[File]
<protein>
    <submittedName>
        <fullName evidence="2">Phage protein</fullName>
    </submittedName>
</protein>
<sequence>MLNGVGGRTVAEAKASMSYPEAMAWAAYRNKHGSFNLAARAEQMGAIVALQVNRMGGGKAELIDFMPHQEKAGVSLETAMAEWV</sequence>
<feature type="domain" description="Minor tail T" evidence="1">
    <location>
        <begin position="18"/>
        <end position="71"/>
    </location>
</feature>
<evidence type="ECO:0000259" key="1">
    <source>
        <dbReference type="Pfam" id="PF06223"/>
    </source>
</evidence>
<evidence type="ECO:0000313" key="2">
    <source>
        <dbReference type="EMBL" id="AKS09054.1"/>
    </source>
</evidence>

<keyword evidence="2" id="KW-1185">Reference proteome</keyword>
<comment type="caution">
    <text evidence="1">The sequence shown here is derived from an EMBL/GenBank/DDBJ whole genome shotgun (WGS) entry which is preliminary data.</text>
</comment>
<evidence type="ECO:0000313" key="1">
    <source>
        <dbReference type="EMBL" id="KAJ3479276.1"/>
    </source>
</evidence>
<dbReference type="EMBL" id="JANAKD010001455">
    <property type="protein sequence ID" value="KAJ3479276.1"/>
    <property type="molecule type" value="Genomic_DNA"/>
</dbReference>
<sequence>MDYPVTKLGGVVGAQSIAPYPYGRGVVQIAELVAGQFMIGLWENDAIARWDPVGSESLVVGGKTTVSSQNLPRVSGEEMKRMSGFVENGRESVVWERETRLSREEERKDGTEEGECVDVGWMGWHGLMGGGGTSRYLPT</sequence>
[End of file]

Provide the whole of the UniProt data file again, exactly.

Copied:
<protein>
    <submittedName>
        <fullName evidence="2">Phage protein</fullName>
    </submittedName>
</protein>
<sequence>MLNGVGGRTVAEAKASMSYPEAMAWAAYRNKHGSFNLAARAEQMGAIVALQVNRMGGGKAELIDFMPHQEKAGVSLETAMAEWV</sequence>
<feature type="domain" description="Minor tail T" evidence="1">
    <location>
        <begin position="18"/>
        <end position="71"/>
    </location>
</feature>
<evidence type="ECO:0000259" key="1">
    <source>
        <dbReference type="Pfam" id="PF06223"/>
    </source>
</evidence>
<evidence type="ECO:0000313" key="2">
    <source>
        <dbReference type="EMBL" id="AKS09054.1"/>
    </source>
</evidence>

<keyword evidence="2" id="KW-1185">Reference proteome</keyword>
<comment type="caution">
    <text evidence="1">The sequence shown here is derived from an EMBL/GenBank/DDBJ whole genome shotgun (WGS) entry which is preliminary data.</text>
</comment>
<evidence type="ECO:0000313" key="1">
    <source>
        <dbReference type="EMBL" id="KAJ3479276.1"/>
    </source>
</evidence>
<dbReference type="EMBL" id="JANAKD010001455">
    <property type="protein sequence ID" value="KAJ3479276.1"/>
    <property type="molecule type" value="Genomic_DNA"/>
</dbReference>
<sequence>MDYPVTKLGGVVGAQSIAPYPYGRGVVQIAELVAGQFMIGLWENDAIARWDPVGSESLVVGGKTTVSSQNLPRVSGEEMKRMSGFVENGRESVVWERETRLSREEERKDGTEEGECVDVGWMGWHGLMGGGGTSRYLPT</sequence>